The new reference design is based on Intel’s (News
) next generation Intel Atom processor based platform, codenamed “Moorestown,” which is designed for the handheld, smartphone and tablet market segments.
The design enables system manufacturers and carriers to customize both the hardware and software, and benefit from the creativity of established developer communities.
Aava Mobile officials said that the new reference design answers consumers’ demand for more powerful mobile devices that fit in a pocket and can last an entire day on one battery charge.
The design enables, probably, the world’s thinnest x86 based smartphone devices, with the mobile devices measuring 64mm by 125mm and only 11.7 millimeters thin, the company said.
Currently the reference design provides support for Linux-based Moblin 2.1 and Android (News
) OSs. The company has announced plans to support MeeGo, the recently announced merger of the Linux-based Moblin and Maemo software platforms with a goal to enable an open software environment for rapid development of exciting new user experiences.
“There is so much creativity that can be harnessed when you free yourself from the confines of a proprietary design and give developer communities an open platform and some tools to play with. So Aava Mobile saw an opportunity to make an entirely open mobile device,” said Markus Appel, CEO of Aava Mobile, in a statement.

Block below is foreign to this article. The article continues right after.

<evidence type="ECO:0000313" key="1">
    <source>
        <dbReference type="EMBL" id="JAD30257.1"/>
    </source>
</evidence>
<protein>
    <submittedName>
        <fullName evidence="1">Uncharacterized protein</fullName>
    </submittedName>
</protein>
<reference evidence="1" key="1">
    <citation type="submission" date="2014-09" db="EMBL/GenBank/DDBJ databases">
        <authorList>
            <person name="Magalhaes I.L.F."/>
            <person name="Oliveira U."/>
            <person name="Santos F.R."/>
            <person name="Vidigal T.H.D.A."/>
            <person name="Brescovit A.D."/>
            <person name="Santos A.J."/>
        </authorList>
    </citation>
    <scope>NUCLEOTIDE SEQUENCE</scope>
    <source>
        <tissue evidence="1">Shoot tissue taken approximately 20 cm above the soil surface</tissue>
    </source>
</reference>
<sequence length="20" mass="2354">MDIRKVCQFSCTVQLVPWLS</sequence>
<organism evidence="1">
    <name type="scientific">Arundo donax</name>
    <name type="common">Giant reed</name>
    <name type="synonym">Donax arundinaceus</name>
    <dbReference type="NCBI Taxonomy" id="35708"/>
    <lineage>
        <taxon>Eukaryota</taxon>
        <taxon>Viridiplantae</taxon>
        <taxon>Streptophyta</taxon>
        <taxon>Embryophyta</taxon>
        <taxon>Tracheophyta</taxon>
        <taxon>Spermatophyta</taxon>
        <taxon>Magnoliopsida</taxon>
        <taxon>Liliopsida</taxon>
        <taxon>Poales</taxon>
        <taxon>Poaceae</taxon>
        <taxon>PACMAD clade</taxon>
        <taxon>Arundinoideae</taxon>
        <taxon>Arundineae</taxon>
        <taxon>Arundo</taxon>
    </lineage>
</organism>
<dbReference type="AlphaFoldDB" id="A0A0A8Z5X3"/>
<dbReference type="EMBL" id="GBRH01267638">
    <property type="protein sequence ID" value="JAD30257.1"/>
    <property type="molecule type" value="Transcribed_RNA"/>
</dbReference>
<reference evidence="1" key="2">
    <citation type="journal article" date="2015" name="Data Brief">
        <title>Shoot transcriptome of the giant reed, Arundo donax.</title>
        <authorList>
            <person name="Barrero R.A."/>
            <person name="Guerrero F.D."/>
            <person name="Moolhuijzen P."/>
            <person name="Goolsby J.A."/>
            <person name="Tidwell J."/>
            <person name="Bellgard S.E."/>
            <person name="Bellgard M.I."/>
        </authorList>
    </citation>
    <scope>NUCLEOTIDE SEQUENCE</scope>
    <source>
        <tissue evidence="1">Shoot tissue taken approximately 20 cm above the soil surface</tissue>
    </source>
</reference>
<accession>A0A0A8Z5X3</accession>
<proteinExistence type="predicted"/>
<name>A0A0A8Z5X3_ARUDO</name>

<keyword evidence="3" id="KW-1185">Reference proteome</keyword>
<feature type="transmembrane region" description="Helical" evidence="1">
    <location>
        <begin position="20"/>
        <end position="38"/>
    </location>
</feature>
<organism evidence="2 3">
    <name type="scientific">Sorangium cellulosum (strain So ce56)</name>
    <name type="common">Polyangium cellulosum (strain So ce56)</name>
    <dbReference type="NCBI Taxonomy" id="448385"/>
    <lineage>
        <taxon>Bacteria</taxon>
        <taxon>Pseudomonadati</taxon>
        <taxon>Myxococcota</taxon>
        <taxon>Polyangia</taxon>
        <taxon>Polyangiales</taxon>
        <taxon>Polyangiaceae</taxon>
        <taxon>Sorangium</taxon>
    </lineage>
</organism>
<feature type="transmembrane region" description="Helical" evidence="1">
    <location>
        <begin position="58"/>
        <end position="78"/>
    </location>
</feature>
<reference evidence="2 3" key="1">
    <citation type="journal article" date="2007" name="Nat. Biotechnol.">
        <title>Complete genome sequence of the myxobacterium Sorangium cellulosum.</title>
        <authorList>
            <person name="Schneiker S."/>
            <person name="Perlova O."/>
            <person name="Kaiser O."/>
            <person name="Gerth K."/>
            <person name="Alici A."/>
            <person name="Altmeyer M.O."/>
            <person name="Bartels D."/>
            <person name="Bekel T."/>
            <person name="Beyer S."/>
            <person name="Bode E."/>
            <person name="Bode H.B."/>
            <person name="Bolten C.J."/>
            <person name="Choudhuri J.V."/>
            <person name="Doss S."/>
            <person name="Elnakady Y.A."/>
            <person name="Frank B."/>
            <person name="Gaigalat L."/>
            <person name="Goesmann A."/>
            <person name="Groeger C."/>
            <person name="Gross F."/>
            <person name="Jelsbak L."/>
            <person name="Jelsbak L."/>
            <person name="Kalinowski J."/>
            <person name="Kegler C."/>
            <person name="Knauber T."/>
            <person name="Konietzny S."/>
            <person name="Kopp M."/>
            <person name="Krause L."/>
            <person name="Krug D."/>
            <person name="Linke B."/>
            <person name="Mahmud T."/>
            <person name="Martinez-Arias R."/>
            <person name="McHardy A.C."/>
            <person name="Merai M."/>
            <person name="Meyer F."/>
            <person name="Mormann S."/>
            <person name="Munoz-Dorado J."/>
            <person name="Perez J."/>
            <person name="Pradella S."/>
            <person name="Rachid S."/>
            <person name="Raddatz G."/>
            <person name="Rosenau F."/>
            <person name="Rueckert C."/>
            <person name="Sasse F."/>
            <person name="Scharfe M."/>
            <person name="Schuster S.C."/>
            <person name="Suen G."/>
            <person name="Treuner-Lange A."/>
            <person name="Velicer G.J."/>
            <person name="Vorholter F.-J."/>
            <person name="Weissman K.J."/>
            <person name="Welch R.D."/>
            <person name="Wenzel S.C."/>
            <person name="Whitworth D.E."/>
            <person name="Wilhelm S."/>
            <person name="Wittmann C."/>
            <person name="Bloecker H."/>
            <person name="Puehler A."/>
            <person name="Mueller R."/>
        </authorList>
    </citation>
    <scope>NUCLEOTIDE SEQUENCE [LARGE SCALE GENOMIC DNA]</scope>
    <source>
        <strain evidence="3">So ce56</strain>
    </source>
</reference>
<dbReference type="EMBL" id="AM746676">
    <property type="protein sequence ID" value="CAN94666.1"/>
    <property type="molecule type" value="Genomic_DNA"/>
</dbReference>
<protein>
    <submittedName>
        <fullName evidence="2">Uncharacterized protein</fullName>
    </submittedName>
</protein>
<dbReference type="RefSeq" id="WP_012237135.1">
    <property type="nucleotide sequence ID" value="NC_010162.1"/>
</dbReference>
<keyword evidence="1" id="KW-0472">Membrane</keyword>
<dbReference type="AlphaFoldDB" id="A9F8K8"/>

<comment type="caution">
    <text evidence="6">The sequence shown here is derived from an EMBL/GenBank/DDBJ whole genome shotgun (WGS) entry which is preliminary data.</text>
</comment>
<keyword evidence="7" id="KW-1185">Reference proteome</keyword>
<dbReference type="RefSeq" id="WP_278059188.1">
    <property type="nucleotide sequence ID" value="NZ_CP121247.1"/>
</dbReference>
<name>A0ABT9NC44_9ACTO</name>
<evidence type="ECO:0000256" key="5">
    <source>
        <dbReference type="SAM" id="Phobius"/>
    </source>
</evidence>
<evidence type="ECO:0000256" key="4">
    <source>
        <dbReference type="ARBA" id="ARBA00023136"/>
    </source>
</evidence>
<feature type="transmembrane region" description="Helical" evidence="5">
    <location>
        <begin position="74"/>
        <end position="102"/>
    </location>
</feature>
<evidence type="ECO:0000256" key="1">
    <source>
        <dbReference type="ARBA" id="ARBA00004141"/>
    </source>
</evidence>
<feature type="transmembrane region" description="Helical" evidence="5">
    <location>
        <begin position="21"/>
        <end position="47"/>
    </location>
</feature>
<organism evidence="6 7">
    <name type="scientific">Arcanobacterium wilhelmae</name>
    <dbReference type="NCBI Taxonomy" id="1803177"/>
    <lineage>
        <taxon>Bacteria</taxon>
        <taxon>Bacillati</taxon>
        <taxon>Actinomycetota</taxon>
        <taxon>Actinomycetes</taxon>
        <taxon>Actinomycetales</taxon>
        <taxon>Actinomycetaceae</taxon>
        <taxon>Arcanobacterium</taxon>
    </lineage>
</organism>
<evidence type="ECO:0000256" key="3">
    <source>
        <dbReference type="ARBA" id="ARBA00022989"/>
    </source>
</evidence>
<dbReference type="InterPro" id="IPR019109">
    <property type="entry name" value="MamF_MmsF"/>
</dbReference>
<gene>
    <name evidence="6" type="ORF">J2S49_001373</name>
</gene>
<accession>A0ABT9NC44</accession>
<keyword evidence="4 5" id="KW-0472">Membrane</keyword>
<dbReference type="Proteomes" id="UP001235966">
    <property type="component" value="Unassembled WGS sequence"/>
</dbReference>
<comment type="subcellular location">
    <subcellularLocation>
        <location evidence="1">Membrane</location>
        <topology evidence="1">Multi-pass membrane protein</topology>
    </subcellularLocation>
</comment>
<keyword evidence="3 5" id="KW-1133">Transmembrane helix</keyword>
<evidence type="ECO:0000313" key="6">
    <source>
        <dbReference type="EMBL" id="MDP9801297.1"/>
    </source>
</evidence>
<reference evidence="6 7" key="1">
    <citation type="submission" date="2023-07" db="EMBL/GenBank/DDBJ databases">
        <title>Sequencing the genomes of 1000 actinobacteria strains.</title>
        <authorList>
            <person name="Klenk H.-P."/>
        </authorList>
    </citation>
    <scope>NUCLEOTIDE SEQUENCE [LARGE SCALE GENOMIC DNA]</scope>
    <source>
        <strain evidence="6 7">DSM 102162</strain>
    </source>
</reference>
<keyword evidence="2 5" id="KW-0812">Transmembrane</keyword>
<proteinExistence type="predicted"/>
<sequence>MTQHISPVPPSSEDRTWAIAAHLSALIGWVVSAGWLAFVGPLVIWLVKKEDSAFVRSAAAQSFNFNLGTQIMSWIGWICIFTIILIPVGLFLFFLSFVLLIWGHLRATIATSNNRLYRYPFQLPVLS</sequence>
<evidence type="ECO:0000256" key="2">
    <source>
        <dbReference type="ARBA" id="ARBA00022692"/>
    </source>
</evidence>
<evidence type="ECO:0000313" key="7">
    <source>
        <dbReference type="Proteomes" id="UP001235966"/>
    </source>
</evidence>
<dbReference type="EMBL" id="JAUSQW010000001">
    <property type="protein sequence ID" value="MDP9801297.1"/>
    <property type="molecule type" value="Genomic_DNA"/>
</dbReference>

With Intel Moorestown platform, the Aava device delivers an outstanding performance and user experience, Appel added. “We are open on the hardware side with our standardized I/O ports and the ecosystem of peripheral docking devices that openness encourages, and we are open on the software side with our Moblin and Android operating systems.”
Being an open standards platform, Aava Mobile allows third-party companies to create add-on products and be assured of a thriving marketplace for their goods.
On the software side, Aava Mobile has been working with Android and Moblin developer communities to ensure a ready crop of applications, the company said.
Rajani Baburajan is a contributing editor for TMCnet. To read more of Rajani's articles, please visit her columnist page.
Edited by Marisa Torrieri